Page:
DIY Diodes

[H. P. Friedrichs], the creator of the Static Bleeder has created his own diodes. Using household chemicals, a film of cuprous oxide was made on a copper pipe cap. Cuprous oxide has been one of the first known semiconductor substances, has a low forward drop but is an otherwise asymmetrical conductor, odd V-I curves, and some neat photovoltaic action. The apparatus seen above is used to bring a piece of lead (in this case, solder) into contact with the salmon-colored cuprous oxide while electrical connections can be made to the binding posts at the front. What are your thoughts on this device?

Comments

  1. HSLD says:

    I think that is one of the coolest things I have ever seen…..

  2. Stephen says:

    totally beautiful!! A work of art.

  3. PocketBrain says:

    Kind of a transition from Steampunk to modern semiconductor electronics. I love all that copper and brass! Gonna fire up my Jacob’s ladder this weekend and whip up something.

  4. Quin says:

    Am I wrong for immediately picturing a second oxide pipe cap at the other end of the solder, creating a very crude transistor?

  5. robocat says:

    Absolutely beautiful!

    I skimmed the article, but I didn’t see any information on the characteristics of the diode. I did a quick search and turned up the following.

    Copper oxide has a knee of 0.2V, but the reverse breakdown voltage is around 5 Volts, so for many applications a series of diodes is used to increase the reverse breakdown (and as a side effect the knee voltage will be higher). The other drawbacks are metallic rectifiers are affected by temperature, atmospheric conditions (I guess could be fixed by different construction), and aging (e.g. resistance goes up over time).

    Some basic information: http://en.wikipedia.org/wiki/Metal_rectifier and http://www.tpub.com/content/neets/14179/css/14179_38.htm

    An in-depth article of properties: http://answers.google.com/answers/threadview/id/397640.html

  6. sol says:

    His books are my favorite. Especially The Voice Of The Crystal: How To Build Working Radio Receiver Components Entirely From Scratch

  7. Roadieflip says:

    Beautiful!

  8. robocat says:

    “Am I wrong for immediately picturing a second oxide pipe cap at the other end of the solder, creating a very crude transistor?”

    That is the equivalent of connecting the anodes or cathods of two diodes – which AFAI remember doesn’t make a transistor. A transistor isn’t just two diodes – it is a sandwich of two pieces of bread with some semiconductor meat between them e.g. NPN has P-type semiconductor meat. When you put a voltage onto one PN junction it starts conducting and that changes the electrical properties of the P so that the other junction conducts too. That doesn’t happen with two open meat sandwiches (two diodes) with wire between the meat.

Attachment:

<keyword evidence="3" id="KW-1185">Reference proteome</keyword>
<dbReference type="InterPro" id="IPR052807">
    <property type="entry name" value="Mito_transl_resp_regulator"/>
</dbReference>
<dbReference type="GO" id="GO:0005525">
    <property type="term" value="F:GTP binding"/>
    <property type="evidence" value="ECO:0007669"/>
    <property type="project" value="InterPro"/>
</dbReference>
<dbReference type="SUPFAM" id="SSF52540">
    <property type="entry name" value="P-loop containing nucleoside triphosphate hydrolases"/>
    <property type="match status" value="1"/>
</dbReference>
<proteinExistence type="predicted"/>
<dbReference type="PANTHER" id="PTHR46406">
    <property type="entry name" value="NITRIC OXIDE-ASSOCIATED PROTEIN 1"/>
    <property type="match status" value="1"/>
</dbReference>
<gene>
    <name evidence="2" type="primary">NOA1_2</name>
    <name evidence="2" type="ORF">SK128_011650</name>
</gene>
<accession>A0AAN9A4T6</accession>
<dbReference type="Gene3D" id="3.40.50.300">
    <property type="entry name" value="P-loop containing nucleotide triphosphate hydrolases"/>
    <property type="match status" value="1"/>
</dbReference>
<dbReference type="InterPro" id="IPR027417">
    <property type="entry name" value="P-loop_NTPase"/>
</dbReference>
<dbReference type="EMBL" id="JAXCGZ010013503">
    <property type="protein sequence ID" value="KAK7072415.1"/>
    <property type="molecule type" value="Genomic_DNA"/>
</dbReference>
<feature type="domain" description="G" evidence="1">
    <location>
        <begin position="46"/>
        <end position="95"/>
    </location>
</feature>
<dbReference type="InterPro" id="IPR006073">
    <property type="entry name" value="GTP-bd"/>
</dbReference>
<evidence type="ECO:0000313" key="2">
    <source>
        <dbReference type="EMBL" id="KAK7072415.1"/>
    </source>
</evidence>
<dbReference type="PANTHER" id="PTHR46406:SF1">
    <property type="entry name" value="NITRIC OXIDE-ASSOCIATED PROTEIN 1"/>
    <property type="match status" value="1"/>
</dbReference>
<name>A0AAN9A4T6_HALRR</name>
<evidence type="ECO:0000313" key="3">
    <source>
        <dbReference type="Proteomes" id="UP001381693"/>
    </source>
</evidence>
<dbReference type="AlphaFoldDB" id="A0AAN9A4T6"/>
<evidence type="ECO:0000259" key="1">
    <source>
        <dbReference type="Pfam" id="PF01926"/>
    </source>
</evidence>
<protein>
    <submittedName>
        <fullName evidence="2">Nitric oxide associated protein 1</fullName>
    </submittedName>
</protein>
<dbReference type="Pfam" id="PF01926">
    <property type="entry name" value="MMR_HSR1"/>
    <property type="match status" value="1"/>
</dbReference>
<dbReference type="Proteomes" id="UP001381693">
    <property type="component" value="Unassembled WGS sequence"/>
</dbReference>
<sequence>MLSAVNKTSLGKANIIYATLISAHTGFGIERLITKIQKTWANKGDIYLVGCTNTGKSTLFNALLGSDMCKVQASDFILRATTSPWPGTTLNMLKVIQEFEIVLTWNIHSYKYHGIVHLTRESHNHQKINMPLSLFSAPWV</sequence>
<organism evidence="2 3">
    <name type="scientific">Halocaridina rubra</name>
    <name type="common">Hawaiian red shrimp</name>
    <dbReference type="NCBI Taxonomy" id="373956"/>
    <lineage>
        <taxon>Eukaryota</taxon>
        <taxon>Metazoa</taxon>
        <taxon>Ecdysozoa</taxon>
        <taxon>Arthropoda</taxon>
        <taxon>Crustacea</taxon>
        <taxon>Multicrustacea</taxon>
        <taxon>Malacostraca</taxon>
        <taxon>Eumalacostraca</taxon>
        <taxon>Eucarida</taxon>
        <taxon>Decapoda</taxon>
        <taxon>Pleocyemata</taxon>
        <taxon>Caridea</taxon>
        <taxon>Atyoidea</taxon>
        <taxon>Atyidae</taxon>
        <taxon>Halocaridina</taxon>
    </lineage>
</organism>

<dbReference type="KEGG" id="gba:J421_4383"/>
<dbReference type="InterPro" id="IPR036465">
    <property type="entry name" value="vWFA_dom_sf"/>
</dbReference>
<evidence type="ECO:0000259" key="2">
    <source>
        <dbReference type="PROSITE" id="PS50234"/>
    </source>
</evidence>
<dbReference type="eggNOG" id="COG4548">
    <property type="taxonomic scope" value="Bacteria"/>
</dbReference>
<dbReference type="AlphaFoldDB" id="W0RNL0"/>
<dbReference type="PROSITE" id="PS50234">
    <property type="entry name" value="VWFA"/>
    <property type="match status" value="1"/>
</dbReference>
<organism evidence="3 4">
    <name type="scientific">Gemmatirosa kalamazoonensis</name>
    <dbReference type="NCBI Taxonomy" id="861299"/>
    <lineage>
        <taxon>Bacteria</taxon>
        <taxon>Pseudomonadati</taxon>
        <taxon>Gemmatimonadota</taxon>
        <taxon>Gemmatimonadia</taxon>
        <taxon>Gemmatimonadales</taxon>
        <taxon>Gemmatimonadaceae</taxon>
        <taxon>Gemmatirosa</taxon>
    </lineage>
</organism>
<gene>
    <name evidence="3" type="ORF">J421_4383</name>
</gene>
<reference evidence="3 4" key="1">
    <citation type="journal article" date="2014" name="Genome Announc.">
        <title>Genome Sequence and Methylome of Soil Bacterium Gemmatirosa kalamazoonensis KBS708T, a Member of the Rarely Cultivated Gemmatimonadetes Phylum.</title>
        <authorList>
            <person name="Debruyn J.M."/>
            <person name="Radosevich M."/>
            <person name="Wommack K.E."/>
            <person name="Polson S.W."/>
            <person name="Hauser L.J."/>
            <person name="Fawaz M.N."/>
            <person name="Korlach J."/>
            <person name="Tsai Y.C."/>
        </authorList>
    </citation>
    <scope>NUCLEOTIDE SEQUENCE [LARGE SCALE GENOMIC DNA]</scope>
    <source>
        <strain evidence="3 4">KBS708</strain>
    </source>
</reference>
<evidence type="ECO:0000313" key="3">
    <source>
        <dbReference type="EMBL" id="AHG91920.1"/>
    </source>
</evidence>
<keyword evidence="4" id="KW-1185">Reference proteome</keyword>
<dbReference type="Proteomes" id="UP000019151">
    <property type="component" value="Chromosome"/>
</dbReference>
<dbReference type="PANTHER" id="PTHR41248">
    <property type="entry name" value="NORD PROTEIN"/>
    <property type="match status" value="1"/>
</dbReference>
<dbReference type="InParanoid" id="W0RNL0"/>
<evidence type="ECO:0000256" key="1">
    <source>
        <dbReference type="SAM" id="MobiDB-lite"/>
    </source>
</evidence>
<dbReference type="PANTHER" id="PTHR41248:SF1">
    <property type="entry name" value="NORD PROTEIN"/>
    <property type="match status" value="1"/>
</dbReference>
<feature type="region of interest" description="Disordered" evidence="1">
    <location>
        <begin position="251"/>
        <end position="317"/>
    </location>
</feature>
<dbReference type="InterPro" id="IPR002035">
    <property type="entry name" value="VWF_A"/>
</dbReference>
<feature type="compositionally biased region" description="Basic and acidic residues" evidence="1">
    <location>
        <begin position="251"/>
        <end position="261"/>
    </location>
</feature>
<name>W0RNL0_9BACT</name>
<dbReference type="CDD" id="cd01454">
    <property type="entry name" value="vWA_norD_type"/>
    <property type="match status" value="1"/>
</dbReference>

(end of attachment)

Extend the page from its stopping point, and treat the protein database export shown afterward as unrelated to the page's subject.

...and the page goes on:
I am trying to think of a good car analogy using a freeway, an on-ramp, and an off-ramp with a road jam and charge carrier cars…

  9. Rochey says:

    FAIL… it needs to be in a walnut box…

  10. David says:

    50 years ago we used an old razor blade and a pencil lead to make a diode and a crystal radio. see here http://sci-toys.com/scitoys/scitoys/radio/homemade_radio.html

  11. protospork says:

    I’m no rocket scientist, but that…thing, it is quite pretty.

  12. j says:

    Thanks for that link David. That’s a pretty sweet website.

  13. Charles says:

    I was just watching a video from MAKE about diodes that had a few of these in it. Its on youtube and titled Make Presents The Diode. Awesome work!

  14. Buzz says:

    It’s called a cats whisker, and it’s been around since the days of crystal radio.

    http://en.wikipedia.org/wiki/Cat%27s-whisker_detector

  15. Agos says:

    This is easily the awesomest thing I’ve seen this year.

  16. Lionel Brits says:

    I wish transistors were equally as simple to pull off.

  17. Captain DaFt says:

    I wonder if he’s thought of using silicon carbide (carborundum) crystals? It has pretty good diode characteristics, and can even make a blue LED!
    (From http://en.wikipedia.org/wiki/Silicon_carbide):
    Electronic applications of silicon carbide as light emitting diodes and detectors in early radios were first demonstrated around 1907, and nowadays SiC is widely used in high-temperature/high-voltage semiconductor electronics.

    Oh, and @ Quin above; If he were to add another lead and poked around patiently, he might just be able to find two points on the surface that, along with the base connection, that act like a transistor.

    Oleg Vladimirovich Losev just may have done just that in 1941, see here for details:

    http://www.newscientist.com/blog/technology/2007/04/led-older-than-we-thought.html